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NCIS holds training on hidden graves, human remains recovery for local law enforcement

NCIS training (Source: Live 5) NCIS training (Source: Live 5)
NCIS training (Source: Live 5) NCIS training (Source: Live 5)
GOOSE CREEK, SC (WCSC) -

Investigators and detectives with local law enforcement agencies are fine tuning their skills through a hands-on training seminar with the Naval Criminal Investigative Service (NCIS) Tuesday.

The NCIS hosted a clandestine grave and human remains recovery training on the Naval Weapons Station.

Employees from the North Charleston, Goose Creek, and Hanahan Police Departments along with the Charleston County Sheriff’s Office, Berkeley County Sheriff’s Office and Berkeley County Coroner’s Office took part in the training.

“We’re looking at fine tuning their skills,” said Dana Shutt, Supervisor and Special Agent for the NCIS Resident Agency, Charleston. “Joint Base Charleston is a very unique base in that it’s multi-jurisdictional… We need to be able to train together in order to better work with our partners.”

Instructors said when a clandestine, or hidden/secret grave is found, often times skeletal remains are removed before the scene is thoroughly processed and documented. This can lead to the loss of critical evidence.

The training is designed to enhance investigators skills and look at all angles of the case.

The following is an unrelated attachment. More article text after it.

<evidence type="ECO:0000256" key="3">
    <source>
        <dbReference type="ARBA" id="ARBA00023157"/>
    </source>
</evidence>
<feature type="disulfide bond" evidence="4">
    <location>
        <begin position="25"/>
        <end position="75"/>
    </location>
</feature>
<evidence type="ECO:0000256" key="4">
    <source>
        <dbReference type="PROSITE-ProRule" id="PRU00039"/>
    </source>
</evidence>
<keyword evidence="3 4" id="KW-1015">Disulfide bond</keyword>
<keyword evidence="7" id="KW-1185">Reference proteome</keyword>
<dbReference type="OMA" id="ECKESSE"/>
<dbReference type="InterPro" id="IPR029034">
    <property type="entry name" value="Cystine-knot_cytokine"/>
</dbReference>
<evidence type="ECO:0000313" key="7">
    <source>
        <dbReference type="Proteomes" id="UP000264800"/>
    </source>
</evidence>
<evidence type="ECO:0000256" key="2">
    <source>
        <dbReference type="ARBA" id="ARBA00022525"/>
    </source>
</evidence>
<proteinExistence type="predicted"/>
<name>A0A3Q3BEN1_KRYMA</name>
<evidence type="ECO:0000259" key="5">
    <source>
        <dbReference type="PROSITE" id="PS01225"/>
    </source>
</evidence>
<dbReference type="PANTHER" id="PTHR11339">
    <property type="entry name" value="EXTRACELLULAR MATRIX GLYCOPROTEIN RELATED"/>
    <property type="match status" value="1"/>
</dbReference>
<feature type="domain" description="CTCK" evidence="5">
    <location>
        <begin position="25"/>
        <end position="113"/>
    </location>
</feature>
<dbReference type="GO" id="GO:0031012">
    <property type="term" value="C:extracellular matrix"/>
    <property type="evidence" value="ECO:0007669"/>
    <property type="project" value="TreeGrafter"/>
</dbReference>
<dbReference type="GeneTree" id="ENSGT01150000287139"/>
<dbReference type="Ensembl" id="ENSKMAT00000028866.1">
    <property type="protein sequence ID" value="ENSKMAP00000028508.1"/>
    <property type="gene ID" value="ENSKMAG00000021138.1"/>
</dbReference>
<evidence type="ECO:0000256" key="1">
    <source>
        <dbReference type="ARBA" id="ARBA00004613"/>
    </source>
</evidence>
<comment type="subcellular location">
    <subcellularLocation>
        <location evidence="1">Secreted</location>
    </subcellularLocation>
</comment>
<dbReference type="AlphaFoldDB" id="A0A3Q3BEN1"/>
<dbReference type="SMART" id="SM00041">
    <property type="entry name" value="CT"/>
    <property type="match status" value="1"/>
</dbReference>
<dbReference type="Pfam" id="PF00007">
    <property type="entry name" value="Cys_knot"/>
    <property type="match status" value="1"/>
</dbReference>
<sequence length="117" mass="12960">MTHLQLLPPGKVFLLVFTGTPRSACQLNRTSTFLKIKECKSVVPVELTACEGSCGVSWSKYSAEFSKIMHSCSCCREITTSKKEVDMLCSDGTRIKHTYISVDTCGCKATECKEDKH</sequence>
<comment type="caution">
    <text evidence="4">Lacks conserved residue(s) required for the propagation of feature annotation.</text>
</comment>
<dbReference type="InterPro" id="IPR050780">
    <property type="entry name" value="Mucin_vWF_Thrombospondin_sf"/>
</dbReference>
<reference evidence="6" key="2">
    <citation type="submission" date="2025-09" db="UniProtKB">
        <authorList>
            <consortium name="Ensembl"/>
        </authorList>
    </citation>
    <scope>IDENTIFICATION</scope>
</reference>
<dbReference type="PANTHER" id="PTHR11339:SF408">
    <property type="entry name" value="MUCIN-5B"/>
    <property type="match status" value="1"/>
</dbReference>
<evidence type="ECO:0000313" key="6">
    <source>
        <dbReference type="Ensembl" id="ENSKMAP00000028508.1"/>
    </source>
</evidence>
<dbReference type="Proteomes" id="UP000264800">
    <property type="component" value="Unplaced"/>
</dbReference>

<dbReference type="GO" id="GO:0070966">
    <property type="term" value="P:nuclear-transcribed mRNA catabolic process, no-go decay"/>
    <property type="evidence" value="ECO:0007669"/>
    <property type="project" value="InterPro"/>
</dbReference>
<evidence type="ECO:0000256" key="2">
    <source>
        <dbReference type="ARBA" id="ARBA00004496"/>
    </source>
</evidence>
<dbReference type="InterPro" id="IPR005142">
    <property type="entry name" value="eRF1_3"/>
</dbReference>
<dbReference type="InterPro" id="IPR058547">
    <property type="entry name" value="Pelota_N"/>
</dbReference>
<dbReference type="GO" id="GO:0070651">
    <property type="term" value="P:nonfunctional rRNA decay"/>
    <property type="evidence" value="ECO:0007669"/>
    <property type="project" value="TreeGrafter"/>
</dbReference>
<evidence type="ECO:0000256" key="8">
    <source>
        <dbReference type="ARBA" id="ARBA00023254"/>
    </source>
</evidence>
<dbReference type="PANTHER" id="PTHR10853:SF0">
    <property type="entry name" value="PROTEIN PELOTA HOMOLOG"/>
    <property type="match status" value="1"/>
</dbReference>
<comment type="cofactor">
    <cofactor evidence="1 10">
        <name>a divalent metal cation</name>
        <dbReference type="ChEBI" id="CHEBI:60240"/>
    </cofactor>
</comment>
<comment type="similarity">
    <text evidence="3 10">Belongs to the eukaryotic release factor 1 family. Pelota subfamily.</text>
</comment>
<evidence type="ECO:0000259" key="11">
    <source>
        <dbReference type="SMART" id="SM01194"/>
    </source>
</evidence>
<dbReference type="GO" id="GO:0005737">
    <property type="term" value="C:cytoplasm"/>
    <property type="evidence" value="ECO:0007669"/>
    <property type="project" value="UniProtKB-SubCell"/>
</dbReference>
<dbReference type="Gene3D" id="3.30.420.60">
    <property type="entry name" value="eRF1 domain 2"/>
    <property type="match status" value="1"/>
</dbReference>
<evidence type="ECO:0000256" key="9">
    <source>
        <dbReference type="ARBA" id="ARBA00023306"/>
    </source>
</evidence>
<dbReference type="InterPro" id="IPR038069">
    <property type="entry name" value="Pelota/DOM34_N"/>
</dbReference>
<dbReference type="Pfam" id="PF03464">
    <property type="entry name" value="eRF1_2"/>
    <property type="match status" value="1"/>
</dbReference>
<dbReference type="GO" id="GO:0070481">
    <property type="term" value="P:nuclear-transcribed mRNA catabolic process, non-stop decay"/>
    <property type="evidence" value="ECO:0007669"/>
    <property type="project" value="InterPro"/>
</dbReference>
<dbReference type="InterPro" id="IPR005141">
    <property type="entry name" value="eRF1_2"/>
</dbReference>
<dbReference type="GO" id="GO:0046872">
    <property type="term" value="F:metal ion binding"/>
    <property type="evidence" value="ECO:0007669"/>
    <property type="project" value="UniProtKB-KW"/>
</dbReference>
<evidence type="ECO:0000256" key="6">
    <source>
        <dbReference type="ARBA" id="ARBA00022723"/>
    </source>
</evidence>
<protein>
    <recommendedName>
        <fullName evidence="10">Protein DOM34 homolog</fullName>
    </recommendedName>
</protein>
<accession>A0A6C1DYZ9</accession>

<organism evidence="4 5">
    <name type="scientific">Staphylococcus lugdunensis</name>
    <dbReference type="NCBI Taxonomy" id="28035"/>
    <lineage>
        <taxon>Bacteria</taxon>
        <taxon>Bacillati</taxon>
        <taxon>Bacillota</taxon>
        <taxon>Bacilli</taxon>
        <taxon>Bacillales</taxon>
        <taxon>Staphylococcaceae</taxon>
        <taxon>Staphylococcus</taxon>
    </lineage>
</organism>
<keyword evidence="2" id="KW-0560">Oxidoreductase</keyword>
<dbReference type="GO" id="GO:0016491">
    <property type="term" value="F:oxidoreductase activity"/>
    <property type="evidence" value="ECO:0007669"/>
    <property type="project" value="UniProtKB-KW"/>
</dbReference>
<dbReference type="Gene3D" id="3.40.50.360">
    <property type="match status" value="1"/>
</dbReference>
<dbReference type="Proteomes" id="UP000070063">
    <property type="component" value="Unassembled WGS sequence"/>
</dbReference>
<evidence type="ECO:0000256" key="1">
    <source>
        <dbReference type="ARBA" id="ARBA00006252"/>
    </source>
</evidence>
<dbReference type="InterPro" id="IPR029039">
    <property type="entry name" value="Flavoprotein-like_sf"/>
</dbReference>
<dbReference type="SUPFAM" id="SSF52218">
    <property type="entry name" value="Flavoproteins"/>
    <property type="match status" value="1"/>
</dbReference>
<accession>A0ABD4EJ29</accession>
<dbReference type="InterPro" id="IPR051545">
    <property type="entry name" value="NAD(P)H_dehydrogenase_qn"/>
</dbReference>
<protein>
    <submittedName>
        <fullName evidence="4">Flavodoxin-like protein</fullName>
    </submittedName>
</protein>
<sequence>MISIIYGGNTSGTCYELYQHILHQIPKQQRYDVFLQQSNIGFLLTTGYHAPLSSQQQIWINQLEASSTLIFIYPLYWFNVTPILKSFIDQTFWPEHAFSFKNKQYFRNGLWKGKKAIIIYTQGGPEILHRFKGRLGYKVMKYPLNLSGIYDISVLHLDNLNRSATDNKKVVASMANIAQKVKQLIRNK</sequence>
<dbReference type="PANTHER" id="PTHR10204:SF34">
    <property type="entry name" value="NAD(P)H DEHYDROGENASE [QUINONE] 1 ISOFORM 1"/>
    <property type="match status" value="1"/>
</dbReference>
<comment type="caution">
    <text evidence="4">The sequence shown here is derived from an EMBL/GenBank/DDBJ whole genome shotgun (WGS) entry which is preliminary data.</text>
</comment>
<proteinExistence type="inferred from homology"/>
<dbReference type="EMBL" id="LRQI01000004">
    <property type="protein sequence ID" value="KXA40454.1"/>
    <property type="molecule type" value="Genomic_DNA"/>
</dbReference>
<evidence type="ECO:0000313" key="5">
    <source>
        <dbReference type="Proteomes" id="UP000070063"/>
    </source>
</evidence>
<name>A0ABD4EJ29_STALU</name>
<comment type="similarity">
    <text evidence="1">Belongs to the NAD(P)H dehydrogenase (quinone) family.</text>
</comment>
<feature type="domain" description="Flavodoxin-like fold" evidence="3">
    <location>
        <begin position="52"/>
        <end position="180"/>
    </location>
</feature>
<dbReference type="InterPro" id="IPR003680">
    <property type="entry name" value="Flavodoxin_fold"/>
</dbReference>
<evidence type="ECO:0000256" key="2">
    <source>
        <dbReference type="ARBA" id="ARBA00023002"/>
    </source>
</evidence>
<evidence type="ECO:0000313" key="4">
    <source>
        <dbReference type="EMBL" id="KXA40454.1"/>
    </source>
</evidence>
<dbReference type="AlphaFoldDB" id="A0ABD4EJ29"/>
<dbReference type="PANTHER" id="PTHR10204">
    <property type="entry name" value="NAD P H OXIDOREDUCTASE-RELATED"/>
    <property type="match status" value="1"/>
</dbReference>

In order to make the training as real as possible, they used pigs to serve as a human body. 

"Pigs give us a better idea about human decomposition and bug activity," Shutt said.

After a brief classroom lesson Tuesday morning, the “students” headed out into the woods to get their hands-on experience.

The investigators and detectives were broken up into three groups to analyze and find the three different crime scenes, all while cross training with different agencies.

"It's a refresher type of thing,” said NCIS investigator Anthony Rivera. “There are little tricks of the trade, so to speak, that each of us always learns... So we get to blend the training together to figure out what works best."

“They’re locating the grave probing the earth to find the soft spots,” Shutt said. “Then they’re going to map it out, photograph it, document it, sketch it, and then layer by layer they’re going to sift through the dirt and find evidence.”

Shutt said two pigs were buried in the second week of October in preparation for the training. Last week another pig was placed above ground.

"We're noticing that there's no trauma on the ribs,” an NCIS instructor said. “So there's no broken ribs or anything like that."

The pig above ground had noticeable decomposition to its body. Parts of the ribs could be seen, and the trainees in the course collected flies and bees which were swarming the body.

"They're going to talk about how to process that evidence,” Shutt said. “What lab they need to send it to and then what kind of analysis to request. Then bagging and tagging that evidence in order to be processed further."

Instructors said evidence collection takes time, and they have to be very precise about what they do.

"It's a very long process,” Rivera said. “Just the probing and finding where the remains are at can take a long time."

"It's not like the TV shows, CSI and everything,” said Teela Antwine, an Investigations Sergeant with the Berkeley County Sheriff’s Office. “It takes times. It will help show them that everything is not solved in 48 hours.”

Antwine said most of the training she gets is done in the classroom.

“I think this hands-on experience has helped us... a lot of people learn better when you’re actually doing it,” she said.

Those who took part in the training are expected to receive a certificate by NCIS at the end of the day.

Shutt said this is the first year NCIS has hosted this type of training, and they hope to hold this annually. 

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